Harold Blackham Archive

Scope and Content

This collection contains:

  • articles
  • correspondence
  • lectures
  • organisational files
  • personal papers

Administrative / Biographical History

Harold Blackham (1903-2009) is described as the 'architect of the British Humanist Movement'. He attended Birmingham University before moving to London and became involved in organised humanism in 1933 as assistant to Stanton Coit at the West London Ethical Society. In 1934 Blackham became chairman of the British Union of Ethical Societies and it was this organisation that became the British Humanist Association (BHA) in 1934, with Blackham as its first director.

With almost 70 years of publishing articles and books, he is one of the most significant figures in twentieth century Humanism. Blackham's published works include the epilogue to J.B. Bury's classic History of Freedom of Thought, Living as a Humanist, Objections to Humanism, The Fable as Literature and Blackham's own favourite, The Human Tradition, published in 1953.

During the Second Word War he worked in the London Fire Service, driving a fire engine throughout the Blitz, and was involved with bringing Jewish refugee children to Britain from Austria. After the war he worked as Secretary to the Ethical Union and called a London conference of the World Union of Freethinkers to discuss the challenge of Humanism. He went on to found the International Humanist and Ethical Union (IHEU) and received the International Humanist Award in 1974. He worked closely with leading Humanists such as Julian Huxley, Barbara Wootton, A.J. Ayer and Jacob Bronowski, leading him to co-found the British Association of Counselling.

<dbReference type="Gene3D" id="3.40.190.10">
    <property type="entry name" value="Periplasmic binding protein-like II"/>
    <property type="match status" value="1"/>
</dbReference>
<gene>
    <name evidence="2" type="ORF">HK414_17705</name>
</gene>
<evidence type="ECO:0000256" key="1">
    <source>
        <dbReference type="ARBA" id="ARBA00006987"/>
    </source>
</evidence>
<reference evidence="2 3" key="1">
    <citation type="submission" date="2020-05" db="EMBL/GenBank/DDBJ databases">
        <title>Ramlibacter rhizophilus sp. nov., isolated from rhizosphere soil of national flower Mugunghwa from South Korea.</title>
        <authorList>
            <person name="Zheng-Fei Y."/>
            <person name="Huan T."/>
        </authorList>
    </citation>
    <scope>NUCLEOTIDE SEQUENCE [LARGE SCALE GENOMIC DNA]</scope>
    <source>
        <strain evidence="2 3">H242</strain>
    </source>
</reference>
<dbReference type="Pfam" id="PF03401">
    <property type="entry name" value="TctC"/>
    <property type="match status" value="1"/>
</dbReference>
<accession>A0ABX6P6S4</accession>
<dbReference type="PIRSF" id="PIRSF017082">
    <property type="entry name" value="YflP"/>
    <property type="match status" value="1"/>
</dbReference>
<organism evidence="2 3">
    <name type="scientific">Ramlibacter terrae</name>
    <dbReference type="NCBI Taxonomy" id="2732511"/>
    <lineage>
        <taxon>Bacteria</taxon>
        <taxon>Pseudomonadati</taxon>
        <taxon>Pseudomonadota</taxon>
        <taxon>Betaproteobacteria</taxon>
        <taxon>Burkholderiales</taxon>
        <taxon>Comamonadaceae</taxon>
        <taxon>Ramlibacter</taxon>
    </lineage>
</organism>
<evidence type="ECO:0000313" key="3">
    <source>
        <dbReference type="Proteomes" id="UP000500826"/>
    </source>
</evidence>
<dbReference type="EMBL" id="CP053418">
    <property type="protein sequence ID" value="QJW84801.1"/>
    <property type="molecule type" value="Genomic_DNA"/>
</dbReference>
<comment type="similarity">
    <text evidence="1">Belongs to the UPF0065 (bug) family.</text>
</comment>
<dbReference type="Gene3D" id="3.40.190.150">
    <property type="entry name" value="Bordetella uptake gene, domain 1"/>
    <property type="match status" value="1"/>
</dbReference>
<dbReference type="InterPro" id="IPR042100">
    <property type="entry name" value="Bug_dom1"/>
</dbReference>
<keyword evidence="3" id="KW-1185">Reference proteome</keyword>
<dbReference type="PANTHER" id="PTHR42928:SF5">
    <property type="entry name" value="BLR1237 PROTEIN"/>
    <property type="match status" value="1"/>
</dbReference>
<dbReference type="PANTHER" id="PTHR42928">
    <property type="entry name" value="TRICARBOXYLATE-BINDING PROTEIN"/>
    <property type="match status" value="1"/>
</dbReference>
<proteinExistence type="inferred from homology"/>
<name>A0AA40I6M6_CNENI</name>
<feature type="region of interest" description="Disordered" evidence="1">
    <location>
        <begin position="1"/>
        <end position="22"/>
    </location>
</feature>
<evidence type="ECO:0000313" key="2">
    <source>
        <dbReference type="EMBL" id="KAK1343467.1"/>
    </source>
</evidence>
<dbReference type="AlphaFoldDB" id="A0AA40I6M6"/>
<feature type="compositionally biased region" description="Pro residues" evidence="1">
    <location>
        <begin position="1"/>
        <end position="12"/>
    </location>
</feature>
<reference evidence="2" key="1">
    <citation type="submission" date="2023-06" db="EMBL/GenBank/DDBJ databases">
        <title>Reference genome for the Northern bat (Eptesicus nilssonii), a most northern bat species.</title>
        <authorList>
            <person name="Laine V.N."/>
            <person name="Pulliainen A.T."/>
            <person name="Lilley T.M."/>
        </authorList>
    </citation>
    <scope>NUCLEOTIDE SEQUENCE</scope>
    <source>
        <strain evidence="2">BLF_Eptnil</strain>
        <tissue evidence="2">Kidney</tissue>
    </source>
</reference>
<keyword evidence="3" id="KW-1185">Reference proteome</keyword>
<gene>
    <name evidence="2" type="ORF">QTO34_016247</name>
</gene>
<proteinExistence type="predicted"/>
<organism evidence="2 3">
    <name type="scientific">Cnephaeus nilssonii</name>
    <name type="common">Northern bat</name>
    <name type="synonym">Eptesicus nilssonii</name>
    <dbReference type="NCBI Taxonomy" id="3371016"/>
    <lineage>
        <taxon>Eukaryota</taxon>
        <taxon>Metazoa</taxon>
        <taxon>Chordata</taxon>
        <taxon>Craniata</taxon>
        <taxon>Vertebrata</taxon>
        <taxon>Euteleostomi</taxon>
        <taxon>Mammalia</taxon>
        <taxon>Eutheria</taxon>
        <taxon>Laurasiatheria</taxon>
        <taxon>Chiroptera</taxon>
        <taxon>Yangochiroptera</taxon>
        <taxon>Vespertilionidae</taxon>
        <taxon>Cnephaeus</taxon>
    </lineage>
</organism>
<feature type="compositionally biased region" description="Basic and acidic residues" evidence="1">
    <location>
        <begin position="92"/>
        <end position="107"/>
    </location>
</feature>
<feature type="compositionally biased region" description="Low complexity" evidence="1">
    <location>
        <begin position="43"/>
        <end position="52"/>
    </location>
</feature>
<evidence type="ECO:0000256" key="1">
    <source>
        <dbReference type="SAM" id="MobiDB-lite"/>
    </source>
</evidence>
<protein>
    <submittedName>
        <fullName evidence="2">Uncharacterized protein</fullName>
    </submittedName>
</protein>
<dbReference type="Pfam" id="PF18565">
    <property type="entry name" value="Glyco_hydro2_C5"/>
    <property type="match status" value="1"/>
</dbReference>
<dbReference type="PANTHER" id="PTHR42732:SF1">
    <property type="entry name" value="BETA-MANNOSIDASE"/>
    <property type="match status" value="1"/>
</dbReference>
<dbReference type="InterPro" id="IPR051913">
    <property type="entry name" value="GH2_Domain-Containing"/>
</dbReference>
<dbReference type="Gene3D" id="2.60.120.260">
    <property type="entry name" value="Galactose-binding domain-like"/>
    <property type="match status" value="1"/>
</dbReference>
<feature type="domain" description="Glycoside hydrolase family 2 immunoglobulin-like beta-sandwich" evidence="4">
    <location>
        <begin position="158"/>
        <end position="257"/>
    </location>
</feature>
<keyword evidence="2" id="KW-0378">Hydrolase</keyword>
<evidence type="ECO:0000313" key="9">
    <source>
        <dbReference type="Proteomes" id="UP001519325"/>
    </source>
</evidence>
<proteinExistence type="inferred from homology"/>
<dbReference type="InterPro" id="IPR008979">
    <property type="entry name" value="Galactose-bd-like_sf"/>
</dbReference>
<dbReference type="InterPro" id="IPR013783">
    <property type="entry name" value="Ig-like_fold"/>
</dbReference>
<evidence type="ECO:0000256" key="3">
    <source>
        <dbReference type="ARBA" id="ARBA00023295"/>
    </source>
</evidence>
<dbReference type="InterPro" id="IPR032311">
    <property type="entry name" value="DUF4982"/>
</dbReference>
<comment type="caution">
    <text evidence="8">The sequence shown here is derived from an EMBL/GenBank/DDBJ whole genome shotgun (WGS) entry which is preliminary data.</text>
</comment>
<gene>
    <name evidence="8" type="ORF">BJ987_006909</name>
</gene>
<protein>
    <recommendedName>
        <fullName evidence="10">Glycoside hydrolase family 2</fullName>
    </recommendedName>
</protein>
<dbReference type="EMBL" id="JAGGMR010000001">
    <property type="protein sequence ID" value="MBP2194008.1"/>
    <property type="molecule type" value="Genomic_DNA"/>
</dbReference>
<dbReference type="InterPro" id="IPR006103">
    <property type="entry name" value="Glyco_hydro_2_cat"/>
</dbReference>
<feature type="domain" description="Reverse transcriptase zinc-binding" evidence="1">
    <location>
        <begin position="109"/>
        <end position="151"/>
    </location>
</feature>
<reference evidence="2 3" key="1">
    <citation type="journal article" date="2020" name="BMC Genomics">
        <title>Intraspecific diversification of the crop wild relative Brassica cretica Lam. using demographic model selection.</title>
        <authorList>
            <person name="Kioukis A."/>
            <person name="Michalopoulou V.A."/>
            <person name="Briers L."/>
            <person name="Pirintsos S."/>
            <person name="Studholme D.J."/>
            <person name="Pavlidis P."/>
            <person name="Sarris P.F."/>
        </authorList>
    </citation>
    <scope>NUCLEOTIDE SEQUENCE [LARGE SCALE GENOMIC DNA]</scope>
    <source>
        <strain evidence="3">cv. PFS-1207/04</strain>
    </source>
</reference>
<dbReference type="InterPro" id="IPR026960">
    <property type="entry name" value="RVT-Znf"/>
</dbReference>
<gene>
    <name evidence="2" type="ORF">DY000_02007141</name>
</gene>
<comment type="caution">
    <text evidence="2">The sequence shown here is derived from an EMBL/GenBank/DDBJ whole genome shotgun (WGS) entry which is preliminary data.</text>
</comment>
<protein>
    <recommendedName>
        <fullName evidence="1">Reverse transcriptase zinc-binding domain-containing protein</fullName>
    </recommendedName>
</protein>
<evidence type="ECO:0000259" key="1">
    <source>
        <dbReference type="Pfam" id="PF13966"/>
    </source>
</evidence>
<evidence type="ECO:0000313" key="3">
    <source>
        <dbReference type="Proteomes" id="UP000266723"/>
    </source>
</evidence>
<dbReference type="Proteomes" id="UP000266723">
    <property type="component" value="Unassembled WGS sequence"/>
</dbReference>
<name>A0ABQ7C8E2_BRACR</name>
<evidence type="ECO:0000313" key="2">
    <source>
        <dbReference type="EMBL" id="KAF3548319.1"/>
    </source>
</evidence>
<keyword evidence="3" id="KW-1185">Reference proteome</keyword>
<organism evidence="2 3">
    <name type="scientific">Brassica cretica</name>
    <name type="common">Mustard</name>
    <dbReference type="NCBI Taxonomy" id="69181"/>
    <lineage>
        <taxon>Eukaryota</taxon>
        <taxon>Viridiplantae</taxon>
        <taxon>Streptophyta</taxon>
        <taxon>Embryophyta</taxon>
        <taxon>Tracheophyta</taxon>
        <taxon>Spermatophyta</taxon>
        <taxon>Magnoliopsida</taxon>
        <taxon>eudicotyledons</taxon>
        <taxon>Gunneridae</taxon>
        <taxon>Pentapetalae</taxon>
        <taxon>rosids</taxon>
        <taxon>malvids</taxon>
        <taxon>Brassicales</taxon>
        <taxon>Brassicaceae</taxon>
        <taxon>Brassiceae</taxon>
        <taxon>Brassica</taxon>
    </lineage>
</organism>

Education, in particular moral education, was one of his lifelong interests and he co-founded the Journal of Moral Education in 1975. This led to the formation of the Social Morality Council and his work with Dr James Hemming, fellow Humanist and educationist. Harold Blackham retired in 1968 and joined the advisory council of the BHA, to which he recruited figures such as Karl Popper and E.M. Forster. He was President of the BHA between 1974 and 1977, as well as lecturer at London's South Place Ethical Society from 1965 until his death.

Harold Blackham eventually retired to the Wye Valley, where he grew vegetables and continued writing and lecturing until his death in 2009 at the age of 106.

Access Information

Contact library@ethicalsoc.org.uk to make an appointment.

Acquisition Information

Bequeathed to the Humanist Reference Library and Archives by Harold Blackham.